The kindest library staff

From decorating the veterinary library for every season to providing chocolate during the exam weeks, our librarians are possibly the best in all of UCD. If there is any awards going, these guys need to win them all.

Veterinary Medicine Library UCD

Our own farm

The UCD Lyons Estate Research Farm is used by vet students throughout the degree to learn about animal husbandry, behaviour and handling as well as for practical classes. The farm is located just outside the village of Newcastle in Co. Kildare and consists of approximately 580 acres.

The clinical skills lab

Our clinical skills laboratory is there to help us learn and improve on day one competencies (those being the things we are expected to be able to do from day 1 – such as suture, place IV catchers, set up IV fluids, bandage, perform basic tests or procedures etc). The laboratory can be used for self directed learning as well as for classes or tutorials throughout the degree.

UCD Horizons

UCD Horizons is UCD’s modularised education system where by students are given the opportunity to study individual subjects outside of their degree areas. For vet students this means that in both first and second year of the degree you can choose to study two subjects from anywhere across the universities disciplines such as law, business, languages, medicine, science or you could choose one of the many vet related elective subjects such as classes in One Health or Exotics.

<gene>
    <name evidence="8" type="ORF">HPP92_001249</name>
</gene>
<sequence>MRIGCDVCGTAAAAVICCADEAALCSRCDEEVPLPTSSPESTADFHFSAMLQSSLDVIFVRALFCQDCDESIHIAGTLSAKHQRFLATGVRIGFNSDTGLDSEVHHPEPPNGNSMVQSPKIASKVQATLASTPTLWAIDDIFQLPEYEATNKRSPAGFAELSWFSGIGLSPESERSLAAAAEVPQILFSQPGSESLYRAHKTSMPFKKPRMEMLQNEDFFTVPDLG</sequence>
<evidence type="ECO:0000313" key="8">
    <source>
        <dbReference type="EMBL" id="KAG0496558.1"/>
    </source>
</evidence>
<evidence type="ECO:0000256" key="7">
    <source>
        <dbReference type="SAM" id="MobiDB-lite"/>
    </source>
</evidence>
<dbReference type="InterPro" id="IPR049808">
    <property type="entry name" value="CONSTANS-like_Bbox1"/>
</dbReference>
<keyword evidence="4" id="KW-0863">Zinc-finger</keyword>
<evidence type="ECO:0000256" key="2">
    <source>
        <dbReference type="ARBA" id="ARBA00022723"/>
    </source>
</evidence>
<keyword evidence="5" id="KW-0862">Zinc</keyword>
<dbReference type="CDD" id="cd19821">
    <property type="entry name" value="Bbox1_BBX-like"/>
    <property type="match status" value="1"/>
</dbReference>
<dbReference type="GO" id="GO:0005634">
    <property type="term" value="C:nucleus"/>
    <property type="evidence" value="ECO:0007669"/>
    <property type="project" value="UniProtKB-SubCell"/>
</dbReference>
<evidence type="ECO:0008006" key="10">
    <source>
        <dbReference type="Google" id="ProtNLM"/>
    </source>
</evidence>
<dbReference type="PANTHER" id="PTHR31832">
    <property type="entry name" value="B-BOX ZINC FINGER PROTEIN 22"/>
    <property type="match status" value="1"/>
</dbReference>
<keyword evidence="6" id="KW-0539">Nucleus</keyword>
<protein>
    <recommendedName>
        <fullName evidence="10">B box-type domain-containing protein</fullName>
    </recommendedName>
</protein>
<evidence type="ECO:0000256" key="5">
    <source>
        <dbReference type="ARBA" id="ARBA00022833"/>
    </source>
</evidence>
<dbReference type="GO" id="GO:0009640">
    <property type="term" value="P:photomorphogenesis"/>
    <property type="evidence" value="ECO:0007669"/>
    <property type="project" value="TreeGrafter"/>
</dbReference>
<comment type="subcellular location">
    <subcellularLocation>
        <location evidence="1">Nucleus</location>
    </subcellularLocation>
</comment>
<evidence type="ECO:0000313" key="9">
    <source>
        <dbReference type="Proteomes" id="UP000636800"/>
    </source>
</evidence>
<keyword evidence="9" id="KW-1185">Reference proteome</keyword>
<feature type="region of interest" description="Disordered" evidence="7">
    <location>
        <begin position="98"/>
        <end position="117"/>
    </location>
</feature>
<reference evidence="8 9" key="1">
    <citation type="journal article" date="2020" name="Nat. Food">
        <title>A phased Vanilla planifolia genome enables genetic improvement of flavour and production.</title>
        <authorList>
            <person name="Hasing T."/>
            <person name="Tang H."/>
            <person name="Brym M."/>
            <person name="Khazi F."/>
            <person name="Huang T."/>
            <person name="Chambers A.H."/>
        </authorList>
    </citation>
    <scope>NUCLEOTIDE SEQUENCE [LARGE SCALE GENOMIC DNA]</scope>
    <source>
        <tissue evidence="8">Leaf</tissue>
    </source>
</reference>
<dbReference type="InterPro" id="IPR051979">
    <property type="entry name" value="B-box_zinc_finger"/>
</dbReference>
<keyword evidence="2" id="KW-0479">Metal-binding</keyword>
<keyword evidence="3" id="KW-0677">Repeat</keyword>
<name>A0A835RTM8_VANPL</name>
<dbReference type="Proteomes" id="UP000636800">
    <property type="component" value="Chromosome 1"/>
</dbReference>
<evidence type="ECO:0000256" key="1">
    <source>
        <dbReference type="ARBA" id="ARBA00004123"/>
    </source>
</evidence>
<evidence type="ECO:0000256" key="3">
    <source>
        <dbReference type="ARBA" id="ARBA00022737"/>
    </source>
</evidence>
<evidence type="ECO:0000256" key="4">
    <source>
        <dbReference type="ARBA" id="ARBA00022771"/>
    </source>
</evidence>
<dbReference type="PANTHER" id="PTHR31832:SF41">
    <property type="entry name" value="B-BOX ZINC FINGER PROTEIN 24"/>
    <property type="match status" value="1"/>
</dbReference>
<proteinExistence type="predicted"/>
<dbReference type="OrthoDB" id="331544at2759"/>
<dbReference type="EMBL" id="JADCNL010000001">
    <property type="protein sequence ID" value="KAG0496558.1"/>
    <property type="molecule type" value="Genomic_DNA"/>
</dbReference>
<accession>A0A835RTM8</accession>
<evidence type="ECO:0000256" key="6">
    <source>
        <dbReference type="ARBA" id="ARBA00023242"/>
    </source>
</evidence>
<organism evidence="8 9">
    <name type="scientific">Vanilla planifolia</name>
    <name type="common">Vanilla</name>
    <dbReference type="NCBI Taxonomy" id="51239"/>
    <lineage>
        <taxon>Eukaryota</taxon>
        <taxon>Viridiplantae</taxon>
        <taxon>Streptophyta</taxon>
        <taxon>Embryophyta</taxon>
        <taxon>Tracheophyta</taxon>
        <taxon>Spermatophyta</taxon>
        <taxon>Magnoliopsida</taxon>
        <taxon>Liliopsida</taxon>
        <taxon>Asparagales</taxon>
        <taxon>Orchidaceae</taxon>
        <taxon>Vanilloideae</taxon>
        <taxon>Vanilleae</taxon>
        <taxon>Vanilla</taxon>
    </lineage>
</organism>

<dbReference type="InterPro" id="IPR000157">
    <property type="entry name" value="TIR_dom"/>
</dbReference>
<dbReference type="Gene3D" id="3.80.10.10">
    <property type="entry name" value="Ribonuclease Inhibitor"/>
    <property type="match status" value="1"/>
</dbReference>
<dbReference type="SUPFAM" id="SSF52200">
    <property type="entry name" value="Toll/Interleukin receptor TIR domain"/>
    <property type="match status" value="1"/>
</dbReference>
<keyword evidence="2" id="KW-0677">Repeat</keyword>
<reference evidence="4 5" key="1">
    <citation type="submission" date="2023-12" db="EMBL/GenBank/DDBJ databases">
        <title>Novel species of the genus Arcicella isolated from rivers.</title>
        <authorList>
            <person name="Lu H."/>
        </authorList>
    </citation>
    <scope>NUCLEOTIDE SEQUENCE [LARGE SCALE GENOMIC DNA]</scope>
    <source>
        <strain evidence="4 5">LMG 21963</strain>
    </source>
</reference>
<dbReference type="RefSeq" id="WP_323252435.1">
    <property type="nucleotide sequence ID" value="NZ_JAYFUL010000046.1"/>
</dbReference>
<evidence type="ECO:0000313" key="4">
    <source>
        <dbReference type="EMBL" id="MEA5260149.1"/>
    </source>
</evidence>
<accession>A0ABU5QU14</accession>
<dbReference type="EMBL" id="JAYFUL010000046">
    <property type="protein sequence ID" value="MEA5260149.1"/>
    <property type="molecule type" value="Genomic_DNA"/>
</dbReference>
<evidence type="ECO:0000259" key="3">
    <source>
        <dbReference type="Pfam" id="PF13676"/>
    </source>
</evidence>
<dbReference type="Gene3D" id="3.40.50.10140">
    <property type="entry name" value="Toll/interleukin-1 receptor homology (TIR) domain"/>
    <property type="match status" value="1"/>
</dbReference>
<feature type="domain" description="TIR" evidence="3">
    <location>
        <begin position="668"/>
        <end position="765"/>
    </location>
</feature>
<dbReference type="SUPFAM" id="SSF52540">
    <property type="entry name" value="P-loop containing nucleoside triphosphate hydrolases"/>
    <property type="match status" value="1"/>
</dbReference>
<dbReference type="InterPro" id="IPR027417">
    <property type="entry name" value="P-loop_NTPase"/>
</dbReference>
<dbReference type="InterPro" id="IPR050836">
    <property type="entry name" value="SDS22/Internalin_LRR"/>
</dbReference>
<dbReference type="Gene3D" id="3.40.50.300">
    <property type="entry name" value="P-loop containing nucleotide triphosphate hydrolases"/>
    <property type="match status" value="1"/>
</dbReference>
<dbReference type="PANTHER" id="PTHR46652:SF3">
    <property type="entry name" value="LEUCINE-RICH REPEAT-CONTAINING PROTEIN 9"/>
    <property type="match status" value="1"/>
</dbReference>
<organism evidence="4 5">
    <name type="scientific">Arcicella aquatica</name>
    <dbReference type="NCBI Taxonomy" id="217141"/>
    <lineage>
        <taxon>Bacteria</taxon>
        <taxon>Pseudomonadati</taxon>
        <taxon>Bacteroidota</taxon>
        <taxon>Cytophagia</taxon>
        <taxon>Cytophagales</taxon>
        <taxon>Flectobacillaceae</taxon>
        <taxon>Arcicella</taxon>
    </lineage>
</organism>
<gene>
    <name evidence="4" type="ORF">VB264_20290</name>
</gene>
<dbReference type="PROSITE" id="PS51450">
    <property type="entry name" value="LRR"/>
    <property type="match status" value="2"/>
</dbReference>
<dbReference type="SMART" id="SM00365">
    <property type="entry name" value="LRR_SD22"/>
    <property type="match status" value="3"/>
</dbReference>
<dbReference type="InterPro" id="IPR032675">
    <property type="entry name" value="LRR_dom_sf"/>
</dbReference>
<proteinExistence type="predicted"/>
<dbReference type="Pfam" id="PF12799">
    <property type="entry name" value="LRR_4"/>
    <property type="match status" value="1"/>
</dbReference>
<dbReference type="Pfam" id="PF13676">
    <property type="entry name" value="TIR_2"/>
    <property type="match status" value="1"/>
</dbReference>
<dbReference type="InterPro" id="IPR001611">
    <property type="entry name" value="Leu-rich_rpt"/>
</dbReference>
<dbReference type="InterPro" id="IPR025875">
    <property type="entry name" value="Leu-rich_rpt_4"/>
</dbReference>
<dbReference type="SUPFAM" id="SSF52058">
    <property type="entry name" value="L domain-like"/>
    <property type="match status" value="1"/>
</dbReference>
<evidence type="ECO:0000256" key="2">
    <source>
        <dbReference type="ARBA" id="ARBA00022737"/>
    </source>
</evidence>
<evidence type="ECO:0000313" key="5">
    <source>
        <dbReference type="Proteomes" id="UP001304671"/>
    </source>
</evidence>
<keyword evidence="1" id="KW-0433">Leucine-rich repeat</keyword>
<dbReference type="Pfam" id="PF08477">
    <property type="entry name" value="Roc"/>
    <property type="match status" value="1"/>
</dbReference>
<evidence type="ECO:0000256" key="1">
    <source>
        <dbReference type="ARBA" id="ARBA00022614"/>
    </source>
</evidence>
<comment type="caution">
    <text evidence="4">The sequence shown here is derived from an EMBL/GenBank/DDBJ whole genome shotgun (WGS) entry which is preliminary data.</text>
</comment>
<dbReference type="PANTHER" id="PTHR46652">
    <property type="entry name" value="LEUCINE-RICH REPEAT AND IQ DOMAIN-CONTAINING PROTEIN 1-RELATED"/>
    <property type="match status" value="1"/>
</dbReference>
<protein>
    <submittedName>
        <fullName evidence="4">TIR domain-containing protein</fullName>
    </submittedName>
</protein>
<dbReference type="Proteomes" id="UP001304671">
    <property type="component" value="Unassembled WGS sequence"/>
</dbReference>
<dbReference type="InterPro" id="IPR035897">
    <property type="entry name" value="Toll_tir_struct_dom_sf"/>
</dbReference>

International Study Opportunities

During the degree students can choose to travel abroad for part of their extramural experience (or ‘seeing practice’) in other veterinary hospitals or veterinary schools. Examples of such opportunities include travelling to the UK to work in a large referral or specialty practice, spay neuter clinics in countries such as Malta, Nicaragua or India, or traveling to Kentucky to work with horses.

Veterinary Medicine Student

Find out more about the UCD Veterinary Medicine Programme by visiting the clicking here.

Article by: UCD